My kids are really annoying.
There. I said it. I know that parents aren’t supposed to vocalize such vulgar attitudes, but that’s how I feel. I know that parenting is a privilege, and all that jazz. But sometimes I feel like parenting is for the birds.
Don’t get me wrong. I love my kids more than my own life. I would take a bullet to the head for any of my kids. I am so grateful to God for my three little girls. They are incredibly precious to me.
But they are also incredibly annoying to me.
One of the primary annoyances is the requests. ALL. THE. REQUESTS. Every request known to man kind.
It begins at 7:00 AM. “Dad, can I have a chocolate granola bar?”
For the next 12-13 hours, I am assaulted with a constant, never-ceasing flow of requests. “Dad, can I…watch a show, play outside, have some goldfish, make a craft, have a drink of your coffee, buy a trampoline, watch Star Wars?”
My kids have no sense of propriety when it comes to making requests. No sense of the rightness or wrongness of a request. They’re just constantly pouring out their desires to me, without any evaluation of whether or not they should be asking.
“I just spent $40 so we could all go out to dinner together. Now you’re asking for ice cream?”
Of course, I would never tell my children to stop asking me for things. I love them. No matter how annoying it becomes, I always want them to bring their requests to me. I don’t want them evaluating the quality of their requests before they approach me. The fact that I’m their father gives them free access at all all times of day (and I do mean all times).
Recently, I was spending some time in prayer, and I realized just how unworthy I was to be requesting things from God. I can’t remember the specific reason for my unworthiness. It could have been the evil thoughts I regularly have about other people. It could have been the curse words that course through my head (and occasionally out my mouth). It doesn’t matter. I just knew that I had no right asking anything of God.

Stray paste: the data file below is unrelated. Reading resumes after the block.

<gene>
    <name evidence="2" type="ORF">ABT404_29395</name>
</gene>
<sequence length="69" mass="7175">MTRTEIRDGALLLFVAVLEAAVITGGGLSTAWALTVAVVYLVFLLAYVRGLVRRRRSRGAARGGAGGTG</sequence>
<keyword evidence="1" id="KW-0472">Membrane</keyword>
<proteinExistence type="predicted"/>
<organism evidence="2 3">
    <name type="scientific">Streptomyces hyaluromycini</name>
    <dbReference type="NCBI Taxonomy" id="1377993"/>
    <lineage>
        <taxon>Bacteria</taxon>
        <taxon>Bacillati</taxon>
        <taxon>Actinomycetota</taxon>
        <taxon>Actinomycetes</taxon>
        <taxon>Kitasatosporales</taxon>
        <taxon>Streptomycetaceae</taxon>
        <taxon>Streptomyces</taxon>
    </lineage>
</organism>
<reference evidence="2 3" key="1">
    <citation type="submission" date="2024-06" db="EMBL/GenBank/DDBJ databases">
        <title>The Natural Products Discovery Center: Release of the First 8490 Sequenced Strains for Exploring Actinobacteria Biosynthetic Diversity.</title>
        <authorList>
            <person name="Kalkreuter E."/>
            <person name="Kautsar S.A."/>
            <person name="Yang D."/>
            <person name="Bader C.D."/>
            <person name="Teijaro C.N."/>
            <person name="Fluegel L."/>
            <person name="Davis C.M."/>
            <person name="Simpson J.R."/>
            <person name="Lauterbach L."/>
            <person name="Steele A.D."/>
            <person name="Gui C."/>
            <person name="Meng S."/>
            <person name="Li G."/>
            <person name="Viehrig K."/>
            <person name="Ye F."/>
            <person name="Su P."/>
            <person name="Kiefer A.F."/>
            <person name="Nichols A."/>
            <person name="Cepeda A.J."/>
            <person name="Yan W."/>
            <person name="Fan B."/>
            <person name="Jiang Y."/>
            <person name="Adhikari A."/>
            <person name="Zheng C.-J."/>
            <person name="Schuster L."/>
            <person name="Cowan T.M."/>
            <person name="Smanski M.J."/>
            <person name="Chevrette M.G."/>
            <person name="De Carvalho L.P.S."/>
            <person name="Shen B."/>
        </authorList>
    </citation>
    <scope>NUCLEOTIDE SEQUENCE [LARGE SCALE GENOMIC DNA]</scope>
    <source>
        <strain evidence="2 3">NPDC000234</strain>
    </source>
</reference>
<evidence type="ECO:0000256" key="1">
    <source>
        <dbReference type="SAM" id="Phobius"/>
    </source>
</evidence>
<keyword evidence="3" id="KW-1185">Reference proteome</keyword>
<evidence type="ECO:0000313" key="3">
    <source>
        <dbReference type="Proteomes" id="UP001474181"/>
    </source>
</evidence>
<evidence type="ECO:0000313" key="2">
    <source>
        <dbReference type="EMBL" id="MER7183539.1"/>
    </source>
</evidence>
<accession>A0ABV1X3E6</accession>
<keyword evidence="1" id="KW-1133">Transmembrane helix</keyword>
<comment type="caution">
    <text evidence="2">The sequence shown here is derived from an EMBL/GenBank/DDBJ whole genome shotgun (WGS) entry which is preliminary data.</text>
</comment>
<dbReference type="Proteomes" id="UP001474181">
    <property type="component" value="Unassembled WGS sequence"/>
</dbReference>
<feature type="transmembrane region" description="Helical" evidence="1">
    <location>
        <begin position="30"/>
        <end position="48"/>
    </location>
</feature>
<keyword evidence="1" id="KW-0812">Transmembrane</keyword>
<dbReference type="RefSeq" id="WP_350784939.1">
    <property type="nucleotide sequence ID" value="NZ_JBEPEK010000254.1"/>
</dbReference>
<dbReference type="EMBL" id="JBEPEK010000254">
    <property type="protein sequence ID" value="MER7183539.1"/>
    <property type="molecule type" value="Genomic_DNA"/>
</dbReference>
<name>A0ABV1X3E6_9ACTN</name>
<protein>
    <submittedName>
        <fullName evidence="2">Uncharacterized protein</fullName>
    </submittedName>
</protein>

I was a mess, and I knew it.
And then God spoke to me.
Not audibly, of course. I’m not a prophet. But he spoke to me, nonetheless.
I very distinctly felt God remind me:
You’re my child. It’s not about the rightness or wrongness of the request. It’s not about whether you deserve anything from me. It’s about your relationship to me. Your children know they can ask for anything at any time. They don’t evaluate whether they’ve earned the right to ask. They know that you’ll give good gifts to them because of your love for them.
I come to God with all my mess and sin and falling apart-ness, and I lay my requests at his feet. I bring my broken, sometimes laughable requests to God.
Then I wait expectantly for the answer, knowing that if something is good, God will give it to me. Knowing that he’s my Father. Knowing that, because I am in Christ, he loves me and wants me to bring my requests to him.
My relationship to God changes the way I ask God for things.
I don’t ask for things like an employee asking a boss. I ask as a son asking a father. I ask repeatedly. I ask constantly. I don’t evaluate the “quality” of the request. I don’t evaluate whether I’m worthy, because I know I’m not. I simply ask, knowing that he’s my Father, and he’ll take care of me.
Or which one of you, if his son asks him for bread, will give him a stone? Or if he asks for a fish, will give him a serpent? If you then, who are evil, know how to give good gifts to your children, how much more will your Father who is in heaven give good things to those who ask him! (Matthew 7:-10)
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